California’s $100M dialysis battle comes with ancillary advantages for labor union

California's $100M dialysis battle comes with ancillary benefits for labor union
May 9, 2021 0 Comments





A patient undergoes dialysis at a clinic in Sacramento, Calif.

A affected person undergoes dialysis at a clinic in Sacramento, Calif. | Wealthy Pedroncelli/AP Photograph

OAKLAND — In initiative-happy California, one set of advertisements stands out — these involving dialysis clinics, an trade that is traditionally been a lower-profile participant in politics.

The advertisements are uncommon not solely due to their unlikely matter however their quantity, which is excessive as a result of trade opponents of a labor poll measure are spending greater than any group opposing the opposite 11 proposals California voters should resolve on.

The huge spending hole between the $100 million opponents, together with DaVita Inc., have raised and the $8.9 million by supporters led by SEIU United Healthcare Employees West implies that the dialysis trade has flooded airwaves because it defends itself in opposition to organized labor. The identical chain of occasions performed out two years in the past, leading to a convincing defeat for the union’s poll initiative.

California’s poll wars have escalated lately as industries see little downside spending greater than $100 million — and almost twice that quantity within the gig trade’s case — to influence the citizens. Companies and organizations that do not get their manner within the state Capitol typically use the poll to vary state legal guidelines or as leverage to strain lawmakers and different highly effective pursuits. Proposition 23 is the third most costly poll initiative in 2020, in line with information compiled by POLITICO.

Take a look at POLITICO’s California Poll Tracker right here.

Whereas SEIU-UHW says it’s dedicated to passing Prop 23, political strategists recommend that labor backers could merely be taking part in the lengthy sport by putting an initiative on the poll each two years difficult the trade. Win or lose, the union is placing strain on dialysis corporations to spend gobs of cash every basic election.

“The specter of a poll measure is one thing UHW has used strategically,” stated Brian Brokaw, a Democratic strategist in Sacramento who shouldn’t be concerned within the Prop. 23 marketing campaign. “To ensure that a menace to truly be credible, generally it’s a must to put it on the poll. However showing on a poll and truly working a marketing campaign to help one thing are two various things.”

Proposition 23 faces lengthy odds not simply due to the trade’s $100 million struggle chest, but in addition as a result of it includes a regulatory matter on a crowded poll — an ideal recipe for voter rejection.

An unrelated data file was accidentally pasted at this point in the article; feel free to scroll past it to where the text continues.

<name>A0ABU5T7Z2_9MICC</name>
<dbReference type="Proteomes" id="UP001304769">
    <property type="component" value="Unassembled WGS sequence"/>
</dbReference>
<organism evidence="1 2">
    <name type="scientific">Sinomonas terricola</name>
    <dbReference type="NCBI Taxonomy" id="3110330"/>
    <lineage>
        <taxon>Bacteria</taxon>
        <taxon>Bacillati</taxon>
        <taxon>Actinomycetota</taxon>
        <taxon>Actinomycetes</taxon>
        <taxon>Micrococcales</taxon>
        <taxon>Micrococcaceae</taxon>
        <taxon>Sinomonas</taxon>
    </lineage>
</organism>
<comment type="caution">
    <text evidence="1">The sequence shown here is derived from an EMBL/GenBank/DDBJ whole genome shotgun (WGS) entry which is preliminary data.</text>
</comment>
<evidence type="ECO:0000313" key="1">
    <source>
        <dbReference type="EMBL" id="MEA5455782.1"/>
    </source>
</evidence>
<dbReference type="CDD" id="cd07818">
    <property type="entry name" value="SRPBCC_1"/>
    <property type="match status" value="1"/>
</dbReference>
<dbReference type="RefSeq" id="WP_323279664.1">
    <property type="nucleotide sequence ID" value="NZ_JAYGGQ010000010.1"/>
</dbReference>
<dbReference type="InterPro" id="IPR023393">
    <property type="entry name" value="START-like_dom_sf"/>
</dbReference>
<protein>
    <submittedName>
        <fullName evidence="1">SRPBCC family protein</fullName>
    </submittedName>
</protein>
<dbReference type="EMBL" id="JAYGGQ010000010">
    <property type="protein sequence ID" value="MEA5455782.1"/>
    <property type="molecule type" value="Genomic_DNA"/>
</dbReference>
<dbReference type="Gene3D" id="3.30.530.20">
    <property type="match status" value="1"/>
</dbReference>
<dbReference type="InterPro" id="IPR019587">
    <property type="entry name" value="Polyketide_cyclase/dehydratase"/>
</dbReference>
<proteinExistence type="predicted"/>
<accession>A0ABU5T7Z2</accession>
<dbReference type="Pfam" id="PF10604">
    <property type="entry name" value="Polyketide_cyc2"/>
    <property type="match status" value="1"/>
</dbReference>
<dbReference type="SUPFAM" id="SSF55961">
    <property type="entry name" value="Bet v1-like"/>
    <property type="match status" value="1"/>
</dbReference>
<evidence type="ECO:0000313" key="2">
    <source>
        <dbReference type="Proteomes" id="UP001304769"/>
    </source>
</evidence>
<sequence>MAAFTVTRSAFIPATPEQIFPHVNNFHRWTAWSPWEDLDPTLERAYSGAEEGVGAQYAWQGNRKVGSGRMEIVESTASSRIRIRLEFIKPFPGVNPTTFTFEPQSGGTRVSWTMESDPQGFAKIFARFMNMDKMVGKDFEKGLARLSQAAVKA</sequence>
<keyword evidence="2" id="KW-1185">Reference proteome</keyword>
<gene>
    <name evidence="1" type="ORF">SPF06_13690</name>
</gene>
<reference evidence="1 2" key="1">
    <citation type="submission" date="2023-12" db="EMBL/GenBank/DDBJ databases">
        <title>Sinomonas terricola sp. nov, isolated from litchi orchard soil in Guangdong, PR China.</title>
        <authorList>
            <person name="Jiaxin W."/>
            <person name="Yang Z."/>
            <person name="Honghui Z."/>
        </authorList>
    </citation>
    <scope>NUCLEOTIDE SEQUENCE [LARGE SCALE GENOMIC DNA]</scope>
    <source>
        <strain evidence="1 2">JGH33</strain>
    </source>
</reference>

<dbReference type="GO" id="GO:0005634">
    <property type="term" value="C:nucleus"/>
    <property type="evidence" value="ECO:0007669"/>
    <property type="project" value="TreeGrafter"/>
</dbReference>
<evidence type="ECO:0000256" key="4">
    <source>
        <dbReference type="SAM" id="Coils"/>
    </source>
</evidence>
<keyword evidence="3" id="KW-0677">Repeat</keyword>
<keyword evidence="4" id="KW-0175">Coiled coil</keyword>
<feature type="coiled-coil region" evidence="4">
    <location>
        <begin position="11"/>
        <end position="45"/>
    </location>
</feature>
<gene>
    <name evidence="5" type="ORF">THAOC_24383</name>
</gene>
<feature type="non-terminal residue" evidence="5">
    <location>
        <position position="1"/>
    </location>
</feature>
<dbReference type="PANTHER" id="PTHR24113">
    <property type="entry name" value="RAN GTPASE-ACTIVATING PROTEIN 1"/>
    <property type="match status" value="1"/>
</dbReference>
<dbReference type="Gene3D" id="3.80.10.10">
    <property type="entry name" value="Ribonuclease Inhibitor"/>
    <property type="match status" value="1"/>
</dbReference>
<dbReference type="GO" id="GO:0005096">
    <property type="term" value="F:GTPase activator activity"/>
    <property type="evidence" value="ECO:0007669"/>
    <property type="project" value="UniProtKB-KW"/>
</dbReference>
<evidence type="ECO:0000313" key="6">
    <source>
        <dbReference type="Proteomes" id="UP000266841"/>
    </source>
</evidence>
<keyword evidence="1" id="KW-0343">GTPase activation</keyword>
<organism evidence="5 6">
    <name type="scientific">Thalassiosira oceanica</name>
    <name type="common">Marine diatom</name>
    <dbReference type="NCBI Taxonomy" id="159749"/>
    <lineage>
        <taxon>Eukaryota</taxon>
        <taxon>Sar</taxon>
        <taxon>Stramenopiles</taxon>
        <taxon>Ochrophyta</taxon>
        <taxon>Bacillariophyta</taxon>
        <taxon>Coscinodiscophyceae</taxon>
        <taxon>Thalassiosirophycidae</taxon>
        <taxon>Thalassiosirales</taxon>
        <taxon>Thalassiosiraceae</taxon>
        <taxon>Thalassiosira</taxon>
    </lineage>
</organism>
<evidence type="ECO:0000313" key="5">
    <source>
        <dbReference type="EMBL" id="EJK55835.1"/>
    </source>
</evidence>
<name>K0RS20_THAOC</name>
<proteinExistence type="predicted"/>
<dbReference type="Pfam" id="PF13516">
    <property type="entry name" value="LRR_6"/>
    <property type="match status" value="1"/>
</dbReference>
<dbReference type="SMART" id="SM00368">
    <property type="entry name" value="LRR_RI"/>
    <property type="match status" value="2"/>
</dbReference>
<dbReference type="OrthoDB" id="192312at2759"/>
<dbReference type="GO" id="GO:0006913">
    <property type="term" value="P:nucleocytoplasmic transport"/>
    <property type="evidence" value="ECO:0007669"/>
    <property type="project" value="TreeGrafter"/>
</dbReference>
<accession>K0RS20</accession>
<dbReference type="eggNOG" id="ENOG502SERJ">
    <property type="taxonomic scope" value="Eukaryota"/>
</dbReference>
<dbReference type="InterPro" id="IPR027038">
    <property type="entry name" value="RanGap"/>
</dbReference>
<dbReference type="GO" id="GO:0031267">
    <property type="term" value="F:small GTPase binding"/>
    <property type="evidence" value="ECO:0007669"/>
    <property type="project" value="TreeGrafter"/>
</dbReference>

Two years in the past, Californians voted 60-40 to reject Prop. 8, one other SEIU-UHW-backed initiative that may have capped dialysis income. However to get that win, the dialysis trade, led by the dominant franchises DaVita Inc. and Fresenius Medical Care, invested about $111 million to defeat it, or almost six instances what the proponents spent.

Sooner or later after that Nov. 6, 2018 election, the union vowed to refile the initiative in California and different states. SEIU-UHW did file one other initiative, however Prop 23 appears dramatically totally different, specializing in necessities that clinics should meet corresponding to staffing one physician on web site.

John Logan, director of labor employment research at San Francisco State College, stated unions have lengthy used non-traditional ways like ballot-box campaigns to get corporations to the negotiating desk.

“They don’t have to speculate any of their cash to help it, however the different aspect has to spend tens of hundreds of thousands as a result of it will be a catastrophe if it have been to cross,” he stated.

That David-and-Goliath theme is taking part in out once more this time. The trade has amassed greater than $104 million up to now to defeat the initiative, in comparison with almost $9 million on the sure aspect.

SEIU-UHW is aware of it’ll be vastly outspent by the trade, however says it’s not a part of a method to get the dialysis corporations to cut price with them. Union officers acknowledged they wish to arrange the clinics, however say it is an uphill battle and that they haven’t spoken with the clinic operators in additional than 5 years. They are saying they’re on this to enhance affected person care.